In the US the enormous market in mortgage bonds issued by what are effectively government entities makes this less of a problem than in the UK, but it was very noticeable that the second round of QE in the US in 2010/11 resulted in a surge in commodity prices, including gold, which pushed up inflation in the US, reduced disposable income and contributed to a weakening economy, as opposed to the economic stimulus that was intended.

So if further Quantitative Easing of monetary may now be either not implementable or counterproductive, then what can the Central Banks do if they decide that their economies require further stimulus. Both the Bank of Japan and Bernanke have previously suggested that a further tool that could be deployed is for the Central Bank to buy equities in the secondary market and so push up equity prices. Terrific for shares and all those executives with share options, but it is not clear that this then leads onto companies raising new equity finance in order to invest which is the rationale for such a policy.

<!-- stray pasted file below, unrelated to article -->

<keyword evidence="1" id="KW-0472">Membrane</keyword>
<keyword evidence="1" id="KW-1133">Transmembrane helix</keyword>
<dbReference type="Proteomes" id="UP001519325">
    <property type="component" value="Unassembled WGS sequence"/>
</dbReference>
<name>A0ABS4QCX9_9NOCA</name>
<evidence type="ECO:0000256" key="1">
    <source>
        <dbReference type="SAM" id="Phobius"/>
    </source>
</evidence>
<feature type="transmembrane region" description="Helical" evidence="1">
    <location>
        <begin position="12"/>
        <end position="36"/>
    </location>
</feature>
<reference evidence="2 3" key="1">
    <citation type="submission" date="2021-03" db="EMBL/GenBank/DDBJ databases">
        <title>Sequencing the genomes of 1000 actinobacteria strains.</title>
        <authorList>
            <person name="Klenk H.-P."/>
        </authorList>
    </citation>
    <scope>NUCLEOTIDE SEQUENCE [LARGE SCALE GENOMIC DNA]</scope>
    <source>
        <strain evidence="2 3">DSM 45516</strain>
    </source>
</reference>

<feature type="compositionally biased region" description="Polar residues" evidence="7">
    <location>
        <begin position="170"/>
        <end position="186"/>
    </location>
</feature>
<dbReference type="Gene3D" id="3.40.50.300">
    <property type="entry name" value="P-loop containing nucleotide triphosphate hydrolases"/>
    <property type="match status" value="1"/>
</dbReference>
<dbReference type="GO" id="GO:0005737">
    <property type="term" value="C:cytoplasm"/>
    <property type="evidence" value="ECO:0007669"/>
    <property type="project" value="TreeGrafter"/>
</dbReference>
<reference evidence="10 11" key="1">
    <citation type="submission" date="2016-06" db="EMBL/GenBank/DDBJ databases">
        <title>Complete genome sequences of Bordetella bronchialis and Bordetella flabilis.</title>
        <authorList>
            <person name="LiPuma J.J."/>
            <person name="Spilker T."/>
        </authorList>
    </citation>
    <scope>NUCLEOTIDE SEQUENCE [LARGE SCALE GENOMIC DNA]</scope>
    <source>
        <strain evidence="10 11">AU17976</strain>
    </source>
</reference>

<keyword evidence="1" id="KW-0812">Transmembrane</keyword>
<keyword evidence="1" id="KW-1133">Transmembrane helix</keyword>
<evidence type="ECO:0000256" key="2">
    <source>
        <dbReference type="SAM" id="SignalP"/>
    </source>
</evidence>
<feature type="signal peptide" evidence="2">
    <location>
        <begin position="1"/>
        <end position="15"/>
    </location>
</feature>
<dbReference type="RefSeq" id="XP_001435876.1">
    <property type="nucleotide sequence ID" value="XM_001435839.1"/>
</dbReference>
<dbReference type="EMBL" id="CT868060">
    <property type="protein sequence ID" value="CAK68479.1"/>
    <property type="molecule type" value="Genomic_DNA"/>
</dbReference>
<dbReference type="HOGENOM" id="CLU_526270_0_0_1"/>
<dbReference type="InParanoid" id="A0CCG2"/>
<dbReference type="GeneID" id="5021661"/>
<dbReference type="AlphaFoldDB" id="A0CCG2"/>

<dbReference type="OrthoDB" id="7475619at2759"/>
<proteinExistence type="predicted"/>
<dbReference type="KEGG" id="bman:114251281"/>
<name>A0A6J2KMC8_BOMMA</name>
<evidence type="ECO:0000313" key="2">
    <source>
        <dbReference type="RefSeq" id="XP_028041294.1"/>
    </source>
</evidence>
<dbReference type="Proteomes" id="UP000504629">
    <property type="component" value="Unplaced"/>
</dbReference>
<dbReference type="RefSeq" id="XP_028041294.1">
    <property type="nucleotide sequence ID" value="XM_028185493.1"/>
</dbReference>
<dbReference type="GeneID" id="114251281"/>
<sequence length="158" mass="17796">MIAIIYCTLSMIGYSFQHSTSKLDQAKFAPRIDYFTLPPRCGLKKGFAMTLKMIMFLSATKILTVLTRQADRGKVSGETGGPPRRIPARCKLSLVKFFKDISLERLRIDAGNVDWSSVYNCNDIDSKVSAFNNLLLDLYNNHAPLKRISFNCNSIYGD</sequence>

The problem for all monetary policy approaches post a banking crisis is that there are two economies, a financial economy which requires reliquefication, recapitalisation and write-offs of bad assets and a real economy which cannot gain finance from the financial economy and produce growth until the financial economy is cleansed and functioning again. In economic jargon, the monetary transmission mechanism from financial sector to real economy is broken and so QE although in theory a logical policy, in practice only gets adopted when things are so bad that it will not work.

The aggressive Quantitative Easing solution, which Central Banks have not yet adopted is “helicopter money”. This is where the government prints new money and drops it out of helicopters (or via tax cuts and higher welfare payments) into the real economy. This is very likely to work in boosting the economy in the short term (people have more money in their pockets and so go out and spend some of it), but it will not be long before there is an inflation problem. This is clearly an economic policy beset with risk and the reason that Central Banks prefer to work through the financial system, even though it does not function well – in Zimbabwe this policy led ultimately to the printing of Z$100 trillion notes.

Quantitative Easing is near its sell-by date – something different will be tried next, and whatever that policy is, it will mean more government interference in the economy and more (long term) inflation. Stay long of gold!